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Easter: Pontius Pilate in the Mirror!
Every year, as the Passion narrative of Jesus’ agony, betrayal, trial, crucifixion and death unfolds, my focus almost inevitably strays for a few fleeting seconds toward Pontius Pilate...

April   |   2000   |   Subject  Middle East & North Africa (MENA)

... If only he had not given in to the blackmailing throng! If only he had not released Barrabas!

Pilate was a truly interesting character! Just imagine the miasma of contradictions that roiled in this man during Jesus’ trial! Pilate knew what was right, but could not bring himself to do it. He felt moved by Christ, but dared not follow up on his feeling. He was intelligent, but was unable to grasp a transcendent argument. He ought to have been strong, but allowed fear and pragmatism to pull him around like a puppet. In short, he was then what many Christians are today! We too strive to be like Christ, but we almost invariably fail and end up like Pilate.

However, the truth still remains that we know little about the character of the real Pilate. We do not even know the name his mother, wife or friends called him by! We do not know any part of his career before his time in Judaea, nor do we have any notion of what happened to him after Tiberius recalled him. Yet, plenty of people have tried to fill in the gaps! Early Christian apocryphal writers scrambled to embroider Pilate’s conduct - especially when they imagined that he began to feel not-so-secret Christian sympathies. Medieval Christians invented Pilate’s origins, which they took to be German, and built up his disreputable childhood and youth. Tremendous myths were created to account for the lost years of Pilate’s life. As a result, the mythological Pilate emerges ten feet tall!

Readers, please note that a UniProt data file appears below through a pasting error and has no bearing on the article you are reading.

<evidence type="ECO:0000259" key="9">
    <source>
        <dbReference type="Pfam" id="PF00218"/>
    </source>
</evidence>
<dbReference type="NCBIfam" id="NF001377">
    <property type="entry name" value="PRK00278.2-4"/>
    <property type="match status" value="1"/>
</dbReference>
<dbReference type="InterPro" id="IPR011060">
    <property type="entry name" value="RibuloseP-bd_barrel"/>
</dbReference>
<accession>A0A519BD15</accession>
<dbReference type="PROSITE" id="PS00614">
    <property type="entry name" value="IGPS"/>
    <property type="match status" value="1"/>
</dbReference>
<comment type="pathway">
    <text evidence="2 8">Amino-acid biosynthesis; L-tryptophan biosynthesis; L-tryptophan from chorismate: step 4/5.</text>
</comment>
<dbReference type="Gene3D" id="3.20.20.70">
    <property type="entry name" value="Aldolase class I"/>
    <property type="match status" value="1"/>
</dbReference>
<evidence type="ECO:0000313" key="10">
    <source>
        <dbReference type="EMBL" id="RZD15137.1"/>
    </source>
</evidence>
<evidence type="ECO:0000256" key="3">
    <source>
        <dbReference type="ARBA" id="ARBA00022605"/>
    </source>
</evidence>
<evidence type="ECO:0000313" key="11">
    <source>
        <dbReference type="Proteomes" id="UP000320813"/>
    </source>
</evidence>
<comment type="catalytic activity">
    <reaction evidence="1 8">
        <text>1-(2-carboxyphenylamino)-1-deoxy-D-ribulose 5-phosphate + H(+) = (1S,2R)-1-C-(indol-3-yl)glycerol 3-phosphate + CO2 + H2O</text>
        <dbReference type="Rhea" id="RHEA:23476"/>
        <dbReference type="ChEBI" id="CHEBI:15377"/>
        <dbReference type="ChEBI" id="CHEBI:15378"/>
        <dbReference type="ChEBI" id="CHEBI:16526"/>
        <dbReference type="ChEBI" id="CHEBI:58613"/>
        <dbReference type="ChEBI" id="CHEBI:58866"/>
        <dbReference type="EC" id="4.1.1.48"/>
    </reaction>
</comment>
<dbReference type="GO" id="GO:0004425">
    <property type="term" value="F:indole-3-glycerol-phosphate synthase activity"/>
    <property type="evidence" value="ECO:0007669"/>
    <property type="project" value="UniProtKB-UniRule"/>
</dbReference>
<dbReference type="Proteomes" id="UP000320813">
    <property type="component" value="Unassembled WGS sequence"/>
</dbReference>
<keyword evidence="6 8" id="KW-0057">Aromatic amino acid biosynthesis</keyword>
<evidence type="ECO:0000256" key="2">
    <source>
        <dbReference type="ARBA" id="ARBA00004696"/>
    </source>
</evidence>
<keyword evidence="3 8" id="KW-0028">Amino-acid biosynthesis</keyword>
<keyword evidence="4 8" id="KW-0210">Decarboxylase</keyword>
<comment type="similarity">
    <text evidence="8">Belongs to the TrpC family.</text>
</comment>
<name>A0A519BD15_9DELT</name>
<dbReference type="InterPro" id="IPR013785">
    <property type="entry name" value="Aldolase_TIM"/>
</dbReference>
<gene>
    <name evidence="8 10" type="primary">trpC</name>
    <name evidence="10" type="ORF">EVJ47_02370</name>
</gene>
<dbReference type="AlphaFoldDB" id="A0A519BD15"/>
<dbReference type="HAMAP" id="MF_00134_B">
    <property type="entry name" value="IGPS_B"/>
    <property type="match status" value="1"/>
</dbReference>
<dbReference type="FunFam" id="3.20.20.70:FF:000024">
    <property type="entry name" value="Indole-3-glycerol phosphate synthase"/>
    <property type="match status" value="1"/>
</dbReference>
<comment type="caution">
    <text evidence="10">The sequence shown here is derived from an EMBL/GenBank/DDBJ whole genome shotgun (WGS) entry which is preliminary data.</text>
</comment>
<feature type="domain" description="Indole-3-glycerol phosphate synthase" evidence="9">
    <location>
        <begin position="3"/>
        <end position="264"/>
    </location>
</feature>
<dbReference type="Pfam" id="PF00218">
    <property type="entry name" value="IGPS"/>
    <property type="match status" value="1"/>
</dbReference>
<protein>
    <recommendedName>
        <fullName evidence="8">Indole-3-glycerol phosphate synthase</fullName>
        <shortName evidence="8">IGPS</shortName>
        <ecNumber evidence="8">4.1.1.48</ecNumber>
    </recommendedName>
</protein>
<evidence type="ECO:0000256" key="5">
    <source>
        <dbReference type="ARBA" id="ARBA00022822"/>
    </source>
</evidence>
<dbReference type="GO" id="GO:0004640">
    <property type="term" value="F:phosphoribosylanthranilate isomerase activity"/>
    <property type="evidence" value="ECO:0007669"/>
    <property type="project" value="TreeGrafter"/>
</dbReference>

In fact, he is a myth and a symbol as much as he is a historical character. He embodies the State facing the Church; the pagan world facing the Christian one; the sceptical and rational man confronting the spiritual; and not least ourselves encountering Christ. Everyone who wrote about Pilate drew him as they wanted him, and people ceaselessly projected their own ideas on him. However, three basic sources shed light on this man: Philo, Josephus and the gospels. And the character that emerges is that Pilate was arrogant, stubborn to a degree, deeply disliked Jews, believed in the superiority of Rome and employed brutish means to attain his objectives.

However, Pilate was also capable of being moved and feeling sorry too. When the gospels say that Pilate ‘marvelled greatly’ at Christ’s demeanour, Josephus reminds us that he had also marvelled when the Jews lay down before him at Caesarea and said they were prepared to die rather than admit the images of Tiberius into Jerusalem. In that case, Pilate was sufficiently moved to rescind his order. Such a man might well have thought for a moment before condemning Christ. But even if he did not, it can still give us a strange sort of comfort - ‘the thrill of the unconscious’, as the philosopher Johannes Koening puts it - to think that he might have done so. After all, might we not have done the same in his place too?

I wish you all a glorious, hopeful and reconciling Easter! As the empty tomb proclaims out loud to all those who have eyes to see and ears to hear, He is Risen! He is Risen Indeed! Hallelujah!

© Dr Harry Hagopian   |   2000   |   April


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